How to use a Glucometer

  1. Obtain a glucometer and test strips.
  2. You can go to any drug store and buy a blood glucose meter. Many insurance companies will pay for your meter and test strips if you obtain a prescription from your doctor.

  3. Read the materials and directions that come with your meter.
  4. Familiarize yourself with all the functions of your blood glucose meter. Determine where you insert your test strip and where the readout will be.

  5. Test the glucometer before using it.
  6. Most glucometers include a way to test to make sure they are reading correctly. This could be in the form of a premade test strip or a liquid you place on a test strip. These are inserted into the machine and the reading should be within acceptable limits.

  7. Wash your hands thoroughly, including the area from which you are going to draw blood.
  8. Most diabetic glucometers instruct you to prick your finger for a sample, but some of the newer blood glucose meters let you use an area on your arm. Determine which of these areas is acceptable for your meter.

  9. Place alcohol on a cotton ball.
  10. Place a test strip into the slot provided on the glucometer.
  11. Swab the area you are going to use to draw your sample from with the cotton ball.
  12. Alcohol evaporates rapidly so there's no need to dry the area. That will just recontaminate it.

  13. Wait for the readout on the diabetic glucometer to tell you to put the drop of blood on the strip.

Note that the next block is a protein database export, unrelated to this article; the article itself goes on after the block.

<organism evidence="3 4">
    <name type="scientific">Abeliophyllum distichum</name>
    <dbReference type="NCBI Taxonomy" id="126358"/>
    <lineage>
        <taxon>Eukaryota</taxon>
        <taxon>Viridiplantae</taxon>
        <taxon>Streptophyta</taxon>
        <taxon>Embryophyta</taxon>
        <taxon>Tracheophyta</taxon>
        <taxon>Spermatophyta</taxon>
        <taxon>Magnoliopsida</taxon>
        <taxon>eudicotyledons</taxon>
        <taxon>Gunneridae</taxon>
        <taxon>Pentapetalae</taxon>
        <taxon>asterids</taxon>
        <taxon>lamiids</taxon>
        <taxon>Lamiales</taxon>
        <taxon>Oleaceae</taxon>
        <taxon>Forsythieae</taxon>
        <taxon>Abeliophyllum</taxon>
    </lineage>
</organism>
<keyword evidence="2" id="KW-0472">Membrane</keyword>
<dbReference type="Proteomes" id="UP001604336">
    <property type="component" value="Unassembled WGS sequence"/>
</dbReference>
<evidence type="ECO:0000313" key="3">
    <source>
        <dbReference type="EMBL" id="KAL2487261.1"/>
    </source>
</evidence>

14. The readout may actually say "place sample on strip," or it may give you a symbol, such as an icon that looks like a droplet of liquid.

  15. Use the lancet provided with the diabetic glucose meter and prick the area for the sample.
  16. Place a drop of blood on the test strip.
  17. The newer strips offer a "wicking" action that will draw the blood up into the test strip. Older meters and strips require you to actually drop blood onto the strip.
  18. Most diabetic glucose meters require no more than a drop of blood to test.

  19. Wait for results.
  20. The meter will begin a count down in seconds once the sample hits the strip and the meter detects it. For newer meters it will be 5 seconds, older meters could be 10 to 30 seconds. The meter will sound a tone, or beep, when it has a reading for you.

  21. Read and record your results.
  22. Some diabetic glucose meters will store the readings for you in their on-board memory. With others, you will have to write your results down. Make sure you note the day, time and type of reading. For instance, was the reading taken first thing in the morning? This is known as a fasting reading. Was it taken 2 hours after a meal? This is known as a 2-hour postprandial reading.


    • Make sure you keep a supply of fresh batteries handy for your glucometer.
    • Warming your hands prior to using the lancet will make the blood flow easier.
    • Review results with your doctor on a regular basis. Results recorded in your notebook are important to determine the effectiveness of your treatment and blood sugar management.
    • Use a paper towel or tissue to apply pressure to the blood sample site if bleeding persists.

    Do not reuse lancets or test strips. Both of these items are meant for one-time usage.

    Things You'll Need

    1. Diabetic glucometer
    2. Test strips
    3. Lancets
    4. Alcohol
    5. Cotton balls
    6. Paper and pencil (if your meter does not automatically store your results)

    How to Use a Glucometer: Source-YouTube

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